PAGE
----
Bought Off By Cookies

Every year, like clockwork, they arrive for Weatherman’s Day&#185. They are cookies – amazing cookies with zillions of calories and enough butterfat to drive a cardiologist to drink. A local bakery, part of a national chain selling cookie arrangements, sends them.

The bakery hopes the cookies will get on TV, giving them lots of exposure for minimal cost. And, the food slut I am – they get on the air!

I think, after having these cookies the past few years, I understand the incredible temptation an addict faces. There’s just no way for me to resist the cookies. I am powerless.

Even before the first bite, I am tasting them.

For some reason, when the cookies come, I get very popular. People who have no idea where the Weather Center is, amble into the studio nose first. They are an easy giveaway to a grateful staff already hopped up on caffeinated coffee.

This year there’s one small problem. The little sign on the cellophane wrapping said, “Don’t open until Weatherman’s Day, February 2nd.” February 2nd is actually Groundhog Day. Weatherman’s Day doesn’t come until the 5th.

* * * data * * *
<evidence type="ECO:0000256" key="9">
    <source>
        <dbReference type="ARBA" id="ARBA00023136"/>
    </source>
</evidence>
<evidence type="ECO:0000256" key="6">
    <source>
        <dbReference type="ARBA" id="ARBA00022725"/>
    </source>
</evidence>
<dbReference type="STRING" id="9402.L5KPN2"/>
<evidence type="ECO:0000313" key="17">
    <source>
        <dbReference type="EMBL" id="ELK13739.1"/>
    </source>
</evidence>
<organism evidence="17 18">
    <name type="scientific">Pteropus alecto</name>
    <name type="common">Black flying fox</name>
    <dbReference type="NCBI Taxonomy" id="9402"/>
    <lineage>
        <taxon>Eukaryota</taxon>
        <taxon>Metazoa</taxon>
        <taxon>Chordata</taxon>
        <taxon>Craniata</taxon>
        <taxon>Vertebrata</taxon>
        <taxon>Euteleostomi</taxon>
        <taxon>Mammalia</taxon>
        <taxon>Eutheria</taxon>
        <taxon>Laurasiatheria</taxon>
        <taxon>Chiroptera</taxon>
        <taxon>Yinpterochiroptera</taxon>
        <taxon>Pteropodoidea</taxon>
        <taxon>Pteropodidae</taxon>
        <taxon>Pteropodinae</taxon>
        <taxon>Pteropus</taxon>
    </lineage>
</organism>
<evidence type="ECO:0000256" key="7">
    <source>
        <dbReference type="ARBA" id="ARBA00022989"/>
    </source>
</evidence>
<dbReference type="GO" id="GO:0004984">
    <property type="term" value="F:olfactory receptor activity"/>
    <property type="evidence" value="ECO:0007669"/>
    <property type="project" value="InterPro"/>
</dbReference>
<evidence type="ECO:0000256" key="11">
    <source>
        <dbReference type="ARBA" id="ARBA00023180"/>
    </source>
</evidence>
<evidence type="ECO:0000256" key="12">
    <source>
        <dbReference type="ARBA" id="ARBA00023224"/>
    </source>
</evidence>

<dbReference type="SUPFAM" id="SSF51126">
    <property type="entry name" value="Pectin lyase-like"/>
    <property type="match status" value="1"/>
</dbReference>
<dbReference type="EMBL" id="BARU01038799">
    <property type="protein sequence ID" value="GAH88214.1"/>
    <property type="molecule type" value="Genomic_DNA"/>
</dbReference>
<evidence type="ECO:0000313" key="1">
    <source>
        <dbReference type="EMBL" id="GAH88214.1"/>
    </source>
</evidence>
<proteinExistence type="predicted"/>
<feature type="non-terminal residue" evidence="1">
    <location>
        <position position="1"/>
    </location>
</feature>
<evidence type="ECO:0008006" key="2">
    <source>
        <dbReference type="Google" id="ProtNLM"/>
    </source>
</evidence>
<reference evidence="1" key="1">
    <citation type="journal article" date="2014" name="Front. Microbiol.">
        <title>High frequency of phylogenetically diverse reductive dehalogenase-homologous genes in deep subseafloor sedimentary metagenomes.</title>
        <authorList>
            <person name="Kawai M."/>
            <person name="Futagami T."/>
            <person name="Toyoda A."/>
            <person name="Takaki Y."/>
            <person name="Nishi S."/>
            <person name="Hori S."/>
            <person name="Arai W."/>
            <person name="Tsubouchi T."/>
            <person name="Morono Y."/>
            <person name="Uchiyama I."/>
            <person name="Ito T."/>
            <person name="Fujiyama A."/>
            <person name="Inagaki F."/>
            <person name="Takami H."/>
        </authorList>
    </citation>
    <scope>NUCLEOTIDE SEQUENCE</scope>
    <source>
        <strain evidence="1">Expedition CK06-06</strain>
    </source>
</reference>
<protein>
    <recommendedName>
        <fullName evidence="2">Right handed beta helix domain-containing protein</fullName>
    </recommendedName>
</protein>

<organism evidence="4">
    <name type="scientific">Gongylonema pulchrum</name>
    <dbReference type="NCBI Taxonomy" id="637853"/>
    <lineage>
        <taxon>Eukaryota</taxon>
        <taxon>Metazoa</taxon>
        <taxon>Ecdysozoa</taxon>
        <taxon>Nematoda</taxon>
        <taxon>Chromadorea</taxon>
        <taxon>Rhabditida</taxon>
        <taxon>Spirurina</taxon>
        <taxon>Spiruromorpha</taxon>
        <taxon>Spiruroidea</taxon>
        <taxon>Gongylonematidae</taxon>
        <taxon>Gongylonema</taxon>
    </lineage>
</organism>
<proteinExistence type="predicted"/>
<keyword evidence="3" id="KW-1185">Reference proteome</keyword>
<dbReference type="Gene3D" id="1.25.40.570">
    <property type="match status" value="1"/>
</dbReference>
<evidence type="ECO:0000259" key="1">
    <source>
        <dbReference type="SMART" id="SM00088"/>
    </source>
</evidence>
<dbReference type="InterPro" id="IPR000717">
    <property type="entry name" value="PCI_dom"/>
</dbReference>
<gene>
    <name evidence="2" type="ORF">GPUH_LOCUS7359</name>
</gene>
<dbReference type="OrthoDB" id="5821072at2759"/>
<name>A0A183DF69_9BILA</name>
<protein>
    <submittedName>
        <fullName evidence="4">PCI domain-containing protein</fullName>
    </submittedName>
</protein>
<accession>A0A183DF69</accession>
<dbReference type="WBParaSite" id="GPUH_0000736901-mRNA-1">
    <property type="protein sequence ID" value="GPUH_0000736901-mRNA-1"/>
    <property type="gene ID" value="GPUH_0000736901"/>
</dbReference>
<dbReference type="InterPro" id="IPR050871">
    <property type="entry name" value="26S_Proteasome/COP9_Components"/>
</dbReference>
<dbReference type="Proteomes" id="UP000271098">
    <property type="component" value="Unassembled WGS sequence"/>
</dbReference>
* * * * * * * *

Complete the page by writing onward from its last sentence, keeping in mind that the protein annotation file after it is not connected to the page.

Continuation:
Right – like I’d wait. These puppies are gone.

&#185 – What, you haven’t sent cards! Hey, I hadn’t heard of Weatherman’s Day either. Thank heavens for the Internet. Here’s what they’re saying about it on

National Weatherman’s Day honors weathermen, and woman who work hard to accurately predict the often fickle weather. Despite major technological advances and supercomputers, forecasting the weather is still a tricky, and ever changing business.

Knowing the weather is important in so many ways. It affect how we dress, where we go, and even if we go. Space launches are made or delayed depending upon the weather. And, knowing the weather can save lives. The most obvious example is knowing when and where hurricanes or tornadoes may hit.

According to the Air Force News, Weatherman’s Day “commemorates the birth of John Jeffries, one of America’s first weathermen”. Jeffries was born on Feb 5, 1744. He kept weather records from 1774 to 1816.

If you see a weatherman today, give them your appreciation for a job well done.

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